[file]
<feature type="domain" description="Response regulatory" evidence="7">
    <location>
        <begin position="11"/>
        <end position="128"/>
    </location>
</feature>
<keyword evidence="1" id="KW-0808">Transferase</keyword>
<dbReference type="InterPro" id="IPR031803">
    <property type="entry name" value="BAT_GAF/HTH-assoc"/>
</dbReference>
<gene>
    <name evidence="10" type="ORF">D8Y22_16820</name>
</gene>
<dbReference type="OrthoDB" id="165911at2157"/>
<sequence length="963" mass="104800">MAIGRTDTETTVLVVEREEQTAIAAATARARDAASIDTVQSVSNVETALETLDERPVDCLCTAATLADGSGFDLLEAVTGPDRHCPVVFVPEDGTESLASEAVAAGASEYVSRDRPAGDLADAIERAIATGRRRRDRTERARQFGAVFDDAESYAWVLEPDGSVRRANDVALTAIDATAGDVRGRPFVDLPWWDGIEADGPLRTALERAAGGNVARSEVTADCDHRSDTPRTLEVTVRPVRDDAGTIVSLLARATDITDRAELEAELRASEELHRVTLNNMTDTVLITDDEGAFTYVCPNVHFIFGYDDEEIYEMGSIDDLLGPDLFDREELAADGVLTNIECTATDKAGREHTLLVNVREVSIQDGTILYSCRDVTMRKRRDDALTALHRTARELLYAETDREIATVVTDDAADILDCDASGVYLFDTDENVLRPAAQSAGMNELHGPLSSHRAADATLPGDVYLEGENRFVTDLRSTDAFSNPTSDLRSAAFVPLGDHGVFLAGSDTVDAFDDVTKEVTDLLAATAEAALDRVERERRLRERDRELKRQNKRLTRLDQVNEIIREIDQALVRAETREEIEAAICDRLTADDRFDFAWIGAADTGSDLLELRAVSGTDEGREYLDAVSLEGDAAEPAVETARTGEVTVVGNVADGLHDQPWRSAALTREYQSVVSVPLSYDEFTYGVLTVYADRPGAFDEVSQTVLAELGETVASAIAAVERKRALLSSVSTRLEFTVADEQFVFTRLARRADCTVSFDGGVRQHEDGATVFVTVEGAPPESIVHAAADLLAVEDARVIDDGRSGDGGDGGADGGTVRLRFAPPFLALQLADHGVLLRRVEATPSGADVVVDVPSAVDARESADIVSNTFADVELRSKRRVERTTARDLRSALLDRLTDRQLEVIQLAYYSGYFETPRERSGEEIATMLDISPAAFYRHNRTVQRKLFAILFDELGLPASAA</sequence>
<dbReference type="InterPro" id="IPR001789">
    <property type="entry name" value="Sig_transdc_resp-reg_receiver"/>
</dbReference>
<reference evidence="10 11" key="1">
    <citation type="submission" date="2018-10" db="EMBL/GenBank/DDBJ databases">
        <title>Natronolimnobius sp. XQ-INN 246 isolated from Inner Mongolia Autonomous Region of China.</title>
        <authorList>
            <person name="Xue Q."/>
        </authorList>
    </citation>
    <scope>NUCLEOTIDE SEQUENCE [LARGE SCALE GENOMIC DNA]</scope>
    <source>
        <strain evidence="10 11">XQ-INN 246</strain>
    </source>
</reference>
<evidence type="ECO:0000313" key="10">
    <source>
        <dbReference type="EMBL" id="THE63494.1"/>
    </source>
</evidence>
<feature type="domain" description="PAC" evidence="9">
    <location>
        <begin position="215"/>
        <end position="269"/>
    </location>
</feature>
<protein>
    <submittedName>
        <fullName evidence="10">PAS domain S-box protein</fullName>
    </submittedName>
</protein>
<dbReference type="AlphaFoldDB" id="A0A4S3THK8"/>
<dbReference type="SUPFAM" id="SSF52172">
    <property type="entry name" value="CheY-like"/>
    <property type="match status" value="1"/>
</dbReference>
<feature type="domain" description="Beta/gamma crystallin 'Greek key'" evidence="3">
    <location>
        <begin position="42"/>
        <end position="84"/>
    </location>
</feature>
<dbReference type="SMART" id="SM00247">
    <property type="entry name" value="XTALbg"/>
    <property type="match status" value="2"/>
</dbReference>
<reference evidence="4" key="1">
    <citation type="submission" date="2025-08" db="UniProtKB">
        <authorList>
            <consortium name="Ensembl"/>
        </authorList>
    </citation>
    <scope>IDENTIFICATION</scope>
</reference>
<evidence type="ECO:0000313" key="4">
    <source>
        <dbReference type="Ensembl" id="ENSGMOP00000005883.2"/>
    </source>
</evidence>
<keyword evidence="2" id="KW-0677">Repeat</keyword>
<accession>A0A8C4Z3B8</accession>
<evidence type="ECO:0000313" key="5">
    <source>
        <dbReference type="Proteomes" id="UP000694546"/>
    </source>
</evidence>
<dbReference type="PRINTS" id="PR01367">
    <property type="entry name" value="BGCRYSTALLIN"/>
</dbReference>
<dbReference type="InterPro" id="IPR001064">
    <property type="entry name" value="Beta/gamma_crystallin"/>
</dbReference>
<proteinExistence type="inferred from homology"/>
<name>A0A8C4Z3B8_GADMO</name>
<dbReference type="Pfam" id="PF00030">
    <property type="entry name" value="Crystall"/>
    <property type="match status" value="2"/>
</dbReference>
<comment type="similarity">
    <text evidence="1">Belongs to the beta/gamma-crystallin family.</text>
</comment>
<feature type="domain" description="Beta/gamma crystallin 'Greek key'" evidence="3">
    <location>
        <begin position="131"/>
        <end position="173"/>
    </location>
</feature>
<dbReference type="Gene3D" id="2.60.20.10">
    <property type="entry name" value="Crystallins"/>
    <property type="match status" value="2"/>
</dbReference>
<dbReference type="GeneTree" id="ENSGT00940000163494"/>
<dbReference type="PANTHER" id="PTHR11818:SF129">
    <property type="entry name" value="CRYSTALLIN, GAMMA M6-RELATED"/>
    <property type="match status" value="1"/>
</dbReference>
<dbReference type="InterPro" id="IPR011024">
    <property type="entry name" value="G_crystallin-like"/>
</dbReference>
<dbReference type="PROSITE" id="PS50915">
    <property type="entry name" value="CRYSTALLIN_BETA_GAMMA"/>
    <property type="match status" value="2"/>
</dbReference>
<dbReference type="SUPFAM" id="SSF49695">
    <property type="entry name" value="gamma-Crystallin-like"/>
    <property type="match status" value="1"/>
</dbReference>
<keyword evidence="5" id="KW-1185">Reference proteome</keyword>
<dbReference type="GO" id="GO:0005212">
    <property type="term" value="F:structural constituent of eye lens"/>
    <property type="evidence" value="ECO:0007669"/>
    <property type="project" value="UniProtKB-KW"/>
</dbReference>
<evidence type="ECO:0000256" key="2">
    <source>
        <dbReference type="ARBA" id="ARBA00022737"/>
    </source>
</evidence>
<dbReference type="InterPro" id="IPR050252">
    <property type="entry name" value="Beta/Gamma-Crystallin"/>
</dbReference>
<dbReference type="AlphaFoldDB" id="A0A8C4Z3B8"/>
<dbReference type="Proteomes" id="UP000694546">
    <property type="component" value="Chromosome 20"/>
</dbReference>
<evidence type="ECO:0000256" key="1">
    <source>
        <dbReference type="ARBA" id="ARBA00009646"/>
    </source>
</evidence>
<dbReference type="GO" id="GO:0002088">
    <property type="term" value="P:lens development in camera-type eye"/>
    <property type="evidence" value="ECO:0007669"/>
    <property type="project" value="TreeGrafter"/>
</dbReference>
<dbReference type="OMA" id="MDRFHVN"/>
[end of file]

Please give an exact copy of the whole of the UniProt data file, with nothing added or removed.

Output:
<feature type="domain" description="Response regulatory" evidence="7">
    <location>
        <begin position="11"/>
        <end position="128"/>
    </location>
</feature>
<keyword evidence="1" id="KW-0808">Transferase</keyword>
<dbReference type="InterPro" id="IPR031803">
    <property type="entry name" value="BAT_GAF/HTH-assoc"/>
</dbReference>
<gene>
    <name evidence="10" type="ORF">D8Y22_16820</name>
</gene>
<dbReference type="OrthoDB" id="165911at2157"/>
<sequence length="963" mass="104800">MAIGRTDTETTVLVVEREEQTAIAAATARARDAASIDTVQSVSNVETALETLDERPVDCLCTAATLADGSGFDLLEAVTGPDRHCPVVFVPEDGTESLASEAVAAGASEYVSRDRPAGDLADAIERAIATGRRRRDRTERARQFGAVFDDAESYAWVLEPDGSVRRANDVALTAIDATAGDVRGRPFVDLPWWDGIEADGPLRTALERAAGGNVARSEVTADCDHRSDTPRTLEVTVRPVRDDAGTIVSLLARATDITDRAELEAELRASEELHRVTLNNMTDTVLITDDEGAFTYVCPNVHFIFGYDDEEIYEMGSIDDLLGPDLFDREELAADGVLTNIECTATDKAGREHTLLVNVREVSIQDGTILYSCRDVTMRKRRDDALTALHRTARELLYAETDREIATVVTDDAADILDCDASGVYLFDTDENVLRPAAQSAGMNELHGPLSSHRAADATLPGDVYLEGENRFVTDLRSTDAFSNPTSDLRSAAFVPLGDHGVFLAGSDTVDAFDDVTKEVTDLLAATAEAALDRVERERRLRERDRELKRQNKRLTRLDQVNEIIREIDQALVRAETREEIEAAICDRLTADDRFDFAWIGAADTGSDLLELRAVSGTDEGREYLDAVSLEGDAAEPAVETARTGEVTVVGNVADGLHDQPWRSAALTREYQSVVSVPLSYDEFTYGVLTVYADRPGAFDEVSQTVLAELGETVASAIAAVERKRALLSSVSTRLEFTVADEQFVFTRLARRADCTVSFDGGVRQHEDGATVFVTVEGAPPESIVHAAADLLAVEDARVIDDGRSGDGGDGGADGGTVRLRFAPPFLALQLADHGVLLRRVEATPSGADVVVDVPSAVDARESADIVSNTFADVELRSKRRVERTTARDLRSALLDRLTDRQLEVIQLAYYSGYFETPRERSGEEIATMLDISPAAFYRHNRTVQRKLFAILFDELGLPASAA</sequence>
<dbReference type="InterPro" id="IPR001789">
    <property type="entry name" value="Sig_transdc_resp-reg_receiver"/>
</dbReference>
<reference evidence="10 11" key="1">
    <citation type="submission" date="2018-10" db="EMBL/GenBank/DDBJ databases">
        <title>Natronolimnobius sp. XQ-INN 246 isolated from Inner Mongolia Autonomous Region of China.</title>
        <authorList>
            <person name="Xue Q."/>
        </authorList>
    </citation>
    <scope>NUCLEOTIDE SEQUENCE [LARGE SCALE GENOMIC DNA]</scope>
    <source>
        <strain evidence="10 11">XQ-INN 246</strain>
    </source>
</reference>
<evidence type="ECO:0000313" key="10">
    <source>
        <dbReference type="EMBL" id="THE63494.1"/>
    </source>
</evidence>
<feature type="domain" description="PAC" evidence="9">
    <location>
        <begin position="215"/>
        <end position="269"/>
    </location>
</feature>
<protein>
    <submittedName>
        <fullName evidence="10">PAS domain S-box protein</fullName>
    </submittedName>
</protein>
<dbReference type="AlphaFoldDB" id="A0A4S3THK8"/>
<dbReference type="SUPFAM" id="SSF52172">
    <property type="entry name" value="CheY-like"/>
    <property type="match status" value="1"/>
</dbReference>
<feature type="domain" description="Beta/gamma crystallin 'Greek key'" evidence="3">
    <location>
        <begin position="42"/>
        <end position="84"/>
    </location>
</feature>
<dbReference type="SMART" id="SM00247">
    <property type="entry name" value="XTALbg"/>
    <property type="match status" value="2"/>
</dbReference>
<reference evidence="4" key="1">
    <citation type="submission" date="2025-08" db="UniProtKB">
        <authorList>
            <consortium name="Ensembl"/>
        </authorList>
    </citation>
    <scope>IDENTIFICATION</scope>
</reference>
<evidence type="ECO:0000313" key="4">
    <source>
        <dbReference type="Ensembl" id="ENSGMOP00000005883.2"/>
    </source>
</evidence>
<keyword evidence="2" id="KW-0677">Repeat</keyword>
<accession>A0A8C4Z3B8</accession>
<evidence type="ECO:0000313" key="5">
    <source>
        <dbReference type="Proteomes" id="UP000694546"/>
    </source>
</evidence>
<dbReference type="PRINTS" id="PR01367">
    <property type="entry name" value="BGCRYSTALLIN"/>
</dbReference>
<dbReference type="InterPro" id="IPR001064">
    <property type="entry name" value="Beta/gamma_crystallin"/>
</dbReference>
<proteinExistence type="inferred from homology"/>
<name>A0A8C4Z3B8_GADMO</name>
<dbReference type="Pfam" id="PF00030">
    <property type="entry name" value="Crystall"/>
    <property type="match status" value="2"/>
</dbReference>
<comment type="similarity">
    <text evidence="1">Belongs to the beta/gamma-crystallin family.</text>
</comment>
<feature type="domain" description="Beta/gamma crystallin 'Greek key'" evidence="3">
    <location>
        <begin position="131"/>
        <end position="173"/>
    </location>
</feature>
<dbReference type="Gene3D" id="2.60.20.10">
    <property type="entry name" value="Crystallins"/>
    <property type="match status" value="2"/>
</dbReference>
<dbReference type="GeneTree" id="ENSGT00940000163494"/>
<dbReference type="PANTHER" id="PTHR11818:SF129">
    <property type="entry name" value="CRYSTALLIN, GAMMA M6-RELATED"/>
    <property type="match status" value="1"/>
</dbReference>
<dbReference type="InterPro" id="IPR011024">
    <property type="entry name" value="G_crystallin-like"/>
</dbReference>
<dbReference type="PROSITE" id="PS50915">
    <property type="entry name" value="CRYSTALLIN_BETA_GAMMA"/>
    <property type="match status" value="2"/>
</dbReference>
<dbReference type="SUPFAM" id="SSF49695">
    <property type="entry name" value="gamma-Crystallin-like"/>
    <property type="match status" value="1"/>
</dbReference>
<keyword evidence="5" id="KW-1185">Reference proteome</keyword>
<dbReference type="GO" id="GO:0005212">
    <property type="term" value="F:structural constituent of eye lens"/>
    <property type="evidence" value="ECO:0007669"/>
    <property type="project" value="UniProtKB-KW"/>
</dbReference>
<evidence type="ECO:0000256" key="2">
    <source>
        <dbReference type="ARBA" id="ARBA00022737"/>
    </source>
</evidence>
<dbReference type="InterPro" id="IPR050252">
    <property type="entry name" value="Beta/Gamma-Crystallin"/>
</dbReference>
<dbReference type="AlphaFoldDB" id="A0A8C4Z3B8"/>
<dbReference type="Proteomes" id="UP000694546">
    <property type="component" value="Chromosome 20"/>
</dbReference>
<evidence type="ECO:0000256" key="1">
    <source>
        <dbReference type="ARBA" id="ARBA00009646"/>
    </source>
</evidence>
<dbReference type="GO" id="GO:0002088">
    <property type="term" value="P:lens development in camera-type eye"/>
    <property type="evidence" value="ECO:0007669"/>
    <property type="project" value="TreeGrafter"/>
</dbReference>
<dbReference type="OMA" id="MDRFHVN"/>